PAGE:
MALLESWARAM:Prof Raghavendra Gadagkar of Bengaluru is set to receive Germany’s highest civilian honour, the Cross of the Order of Merit.
A leading expert in insect sociobiology, he is professor at the Centre for Ecological Sciences, Indian Institute of Science. He is also president of the Indian National Science Academy, Delhi.
He spoke about his fascination with wasps, and why they matter to humans, in an exclusive interview with City Express.
Could you tell us about your work?
There are insects that organize themselves into societies — ants, termites, wasps, and so on. I study wasps. The organisation has value for different reasons. We are a social species as humans. There are advantages of this as well as disadvantages. These insects are 50 million years old while we are just one million years old.
As a biologist, I would say, we must learn from these different societies and be interested in learning how they live.
While observing insect societies, scientists have come up with insights. Societies do not prefer a top-down control with a single leader. What if he dies? Hence there is distributed intelligence. Nobody knows the final plan. Each individual follows simple local rules. The collective results are much bigger than originally planned.
What is it about your work that we as a society can relate to?
There are powerful algorithms in computer science based on ant societies. In telecommunications management, similar algorithms are used. An airlines uses ant-inspired algorithms to manage cargo movement.
You discovered the concept of ‘assured fitness returns’. What does it signify?
Why do insects form societies even when the costs are so high that only a small number of individuals get to reproduce? From a Darwinian point of view, the system is not stable. Yet, there are hidden advantages of being in a group. One such advantage is the serial divison of labour that gives a great advantage to individuals who live in a group.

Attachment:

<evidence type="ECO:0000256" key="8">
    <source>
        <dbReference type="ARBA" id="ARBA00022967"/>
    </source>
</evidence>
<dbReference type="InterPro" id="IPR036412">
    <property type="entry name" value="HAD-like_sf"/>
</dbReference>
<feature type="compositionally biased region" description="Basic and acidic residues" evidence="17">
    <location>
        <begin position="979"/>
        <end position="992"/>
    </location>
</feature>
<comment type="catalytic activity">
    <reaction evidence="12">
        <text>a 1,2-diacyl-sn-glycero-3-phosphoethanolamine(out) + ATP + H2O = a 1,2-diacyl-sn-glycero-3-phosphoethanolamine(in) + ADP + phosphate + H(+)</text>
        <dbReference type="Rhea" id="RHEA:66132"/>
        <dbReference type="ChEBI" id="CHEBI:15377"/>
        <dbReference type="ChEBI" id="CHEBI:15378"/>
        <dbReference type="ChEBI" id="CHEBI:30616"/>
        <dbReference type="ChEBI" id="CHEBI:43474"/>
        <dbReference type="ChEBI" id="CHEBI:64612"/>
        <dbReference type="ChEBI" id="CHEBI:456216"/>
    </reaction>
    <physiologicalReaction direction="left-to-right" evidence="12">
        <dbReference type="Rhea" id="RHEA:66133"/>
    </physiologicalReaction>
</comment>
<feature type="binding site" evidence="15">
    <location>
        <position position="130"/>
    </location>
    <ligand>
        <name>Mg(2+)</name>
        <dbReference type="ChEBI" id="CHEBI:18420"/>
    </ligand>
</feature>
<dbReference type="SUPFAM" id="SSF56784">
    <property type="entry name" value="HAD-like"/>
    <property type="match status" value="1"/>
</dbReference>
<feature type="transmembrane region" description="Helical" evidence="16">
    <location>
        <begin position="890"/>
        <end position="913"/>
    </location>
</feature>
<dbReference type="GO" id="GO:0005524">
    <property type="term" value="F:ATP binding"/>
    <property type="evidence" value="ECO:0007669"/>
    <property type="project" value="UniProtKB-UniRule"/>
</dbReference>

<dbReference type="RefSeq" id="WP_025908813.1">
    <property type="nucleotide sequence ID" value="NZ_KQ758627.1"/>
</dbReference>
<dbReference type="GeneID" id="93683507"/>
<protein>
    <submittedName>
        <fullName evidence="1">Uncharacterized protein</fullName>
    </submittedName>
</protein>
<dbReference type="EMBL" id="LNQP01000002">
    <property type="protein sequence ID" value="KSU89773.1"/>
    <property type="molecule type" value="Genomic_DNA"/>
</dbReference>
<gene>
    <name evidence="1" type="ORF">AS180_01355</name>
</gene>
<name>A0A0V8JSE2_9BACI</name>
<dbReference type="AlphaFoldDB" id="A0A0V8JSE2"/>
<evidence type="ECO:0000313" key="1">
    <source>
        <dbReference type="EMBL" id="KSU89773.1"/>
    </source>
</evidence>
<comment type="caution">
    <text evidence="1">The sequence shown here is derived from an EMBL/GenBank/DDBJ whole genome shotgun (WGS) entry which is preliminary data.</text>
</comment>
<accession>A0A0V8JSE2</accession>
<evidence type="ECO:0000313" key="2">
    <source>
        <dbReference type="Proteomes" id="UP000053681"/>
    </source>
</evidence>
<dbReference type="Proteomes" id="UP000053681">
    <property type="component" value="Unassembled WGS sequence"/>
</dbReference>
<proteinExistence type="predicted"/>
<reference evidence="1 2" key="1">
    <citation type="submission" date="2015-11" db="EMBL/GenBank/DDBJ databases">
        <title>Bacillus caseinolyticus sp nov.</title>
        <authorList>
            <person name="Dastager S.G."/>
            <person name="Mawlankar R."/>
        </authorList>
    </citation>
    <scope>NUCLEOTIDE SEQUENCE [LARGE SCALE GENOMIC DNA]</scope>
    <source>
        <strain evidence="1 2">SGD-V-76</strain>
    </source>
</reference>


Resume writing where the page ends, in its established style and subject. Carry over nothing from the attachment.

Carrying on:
Suppose they die, the offsprings are still cared for. It is like labourers who earn a wage daily, or once in three days, as opposed to those who earn wages only at the end of a month. We tested the theory mathematically and found that individuals have a two-and-a-half times greater advantage of staying in a group.
In humans too, let’s say skills such as tool-making could be passed on from generation to generation even if the individuals died. This has not been modelled yet.
What are your plans?
As an undergraduate in 1974, I fell in love with wasps. Much later, I realised they were scientifically important. I watched them as a hobby and later converted my hobby into my profession. I have traced the development of wasp societies for last 40 years. It is a short time, and I intend to learn more from them.
I need little money for my research. We recently performed an experiment mixing wasps from Mysuru and Bengaluru. We observed that after a few days, they forgot their differences and lost their individual identity. I need students. We enjoy working together and have fun, for benefits come sooner or later.
Tell us more about the award from Germany.
It is Germany’s highest civilian award. They are giving it to me for my scientific work. In their Institute for Advanced Study in Berlin, they take 40-50 scholars from science, arts, cinema and let them live together for a year. My job has been to scout for these interesting people. I have started a similar experiment in IISc, called the Centre for Contemporary Sciences, where people come from all walks of life and discuss and debate together.
The institute has an undergraduate programme in science and these students have to learn humanities. I take some of these classes. Scientists are a part of society and live in it. Science does not happen in vacuum. Students must learn that society influences them and vice versa.